Table 1: The value of Hb, PCV, TEC, TLC, lymphocytes and heteropphils in cockerels treated with Coscinium fenestratum
|Haematological||0 day||7th day||28th day||42nd day|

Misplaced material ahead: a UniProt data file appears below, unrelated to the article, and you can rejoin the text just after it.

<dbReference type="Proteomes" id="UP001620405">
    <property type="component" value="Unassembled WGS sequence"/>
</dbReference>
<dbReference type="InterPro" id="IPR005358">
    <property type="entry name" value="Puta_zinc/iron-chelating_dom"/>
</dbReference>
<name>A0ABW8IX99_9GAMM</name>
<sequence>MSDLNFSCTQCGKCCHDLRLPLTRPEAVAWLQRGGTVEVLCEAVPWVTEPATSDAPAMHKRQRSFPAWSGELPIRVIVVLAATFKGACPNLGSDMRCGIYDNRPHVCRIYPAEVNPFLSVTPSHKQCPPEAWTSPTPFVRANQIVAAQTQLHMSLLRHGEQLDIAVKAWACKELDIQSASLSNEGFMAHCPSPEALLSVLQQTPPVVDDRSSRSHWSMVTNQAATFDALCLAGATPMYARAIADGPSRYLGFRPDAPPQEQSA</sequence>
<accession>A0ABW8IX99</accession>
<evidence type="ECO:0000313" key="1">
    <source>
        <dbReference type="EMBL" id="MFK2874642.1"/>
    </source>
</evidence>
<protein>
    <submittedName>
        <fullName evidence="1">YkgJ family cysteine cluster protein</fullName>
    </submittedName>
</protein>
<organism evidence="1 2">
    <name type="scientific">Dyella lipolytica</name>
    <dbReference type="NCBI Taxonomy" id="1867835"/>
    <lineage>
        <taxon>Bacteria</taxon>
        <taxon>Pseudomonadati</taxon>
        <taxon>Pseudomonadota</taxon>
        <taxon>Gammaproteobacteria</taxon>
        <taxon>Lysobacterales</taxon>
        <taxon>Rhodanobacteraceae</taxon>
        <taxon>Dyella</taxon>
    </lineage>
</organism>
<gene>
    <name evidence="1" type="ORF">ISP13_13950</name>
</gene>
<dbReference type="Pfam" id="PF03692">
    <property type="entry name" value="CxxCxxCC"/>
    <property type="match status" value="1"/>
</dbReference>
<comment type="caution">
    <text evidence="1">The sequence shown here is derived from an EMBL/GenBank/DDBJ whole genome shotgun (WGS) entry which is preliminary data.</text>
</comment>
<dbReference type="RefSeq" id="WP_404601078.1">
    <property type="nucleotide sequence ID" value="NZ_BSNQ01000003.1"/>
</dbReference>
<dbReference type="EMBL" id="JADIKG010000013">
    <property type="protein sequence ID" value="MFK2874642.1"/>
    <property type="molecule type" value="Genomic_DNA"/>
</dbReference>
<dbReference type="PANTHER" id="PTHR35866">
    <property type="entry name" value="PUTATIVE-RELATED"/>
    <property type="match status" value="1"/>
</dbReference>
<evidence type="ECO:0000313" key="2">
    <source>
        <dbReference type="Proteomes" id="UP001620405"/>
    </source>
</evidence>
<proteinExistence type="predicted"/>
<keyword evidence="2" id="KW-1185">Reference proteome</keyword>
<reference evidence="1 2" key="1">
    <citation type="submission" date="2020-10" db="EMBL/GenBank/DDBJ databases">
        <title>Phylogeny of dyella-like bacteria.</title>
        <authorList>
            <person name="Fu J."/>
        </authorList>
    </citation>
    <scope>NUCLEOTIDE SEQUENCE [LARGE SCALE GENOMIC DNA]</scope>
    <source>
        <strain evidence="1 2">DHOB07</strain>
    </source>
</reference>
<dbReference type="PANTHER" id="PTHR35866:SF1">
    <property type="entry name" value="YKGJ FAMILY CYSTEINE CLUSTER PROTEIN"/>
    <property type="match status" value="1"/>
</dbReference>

Significant decrease in TEC and lymphocytic values and significant increase in TLC and heterophils values were observed from 7th day onward upto the end of experiment in Gr II as compared to other groups (Table 1). Ethanolic and aqueous extracts significantly restored these values to normalcy. The prominent reduction of Hb, PCV and TEC in acetaminophen treated birds in could be attributed to the toxic metabolite of acetaminophen, N – acetyl – p – benzoquinone, which was reported to cause oxidative stress and haemolysis of erythrocytes and hepatocytes leading to regenerative anaemia with methmoglobin and Heinz body formation (Vijayakumar and Latha, 2004). Disintegration of erythrocytes in the circulation might have resulted in reduction of Hb content of blood, which in turn was associated with decrease in PCV and TEC (Chauhan et al., 2008). It shows that extracts of C. fenestratum protects the disintegration of erythrocytes (Agusta, 2003). Increased TLC values might be due to stress coupled with inflammatory changes in body tissue, which is responsible for phagocytosis of toxic substances and neutrophilia was induced by tissue demand for phagocytic function (Duncan and Prasse, 1977). An increase in heterophil count and decrease in lymphocyte count was also reported by Hedau et al. (2008) as was observed in present study. Venukumar and Latha (2002) also found the restoration of TLC with the administration of C. fenestratum.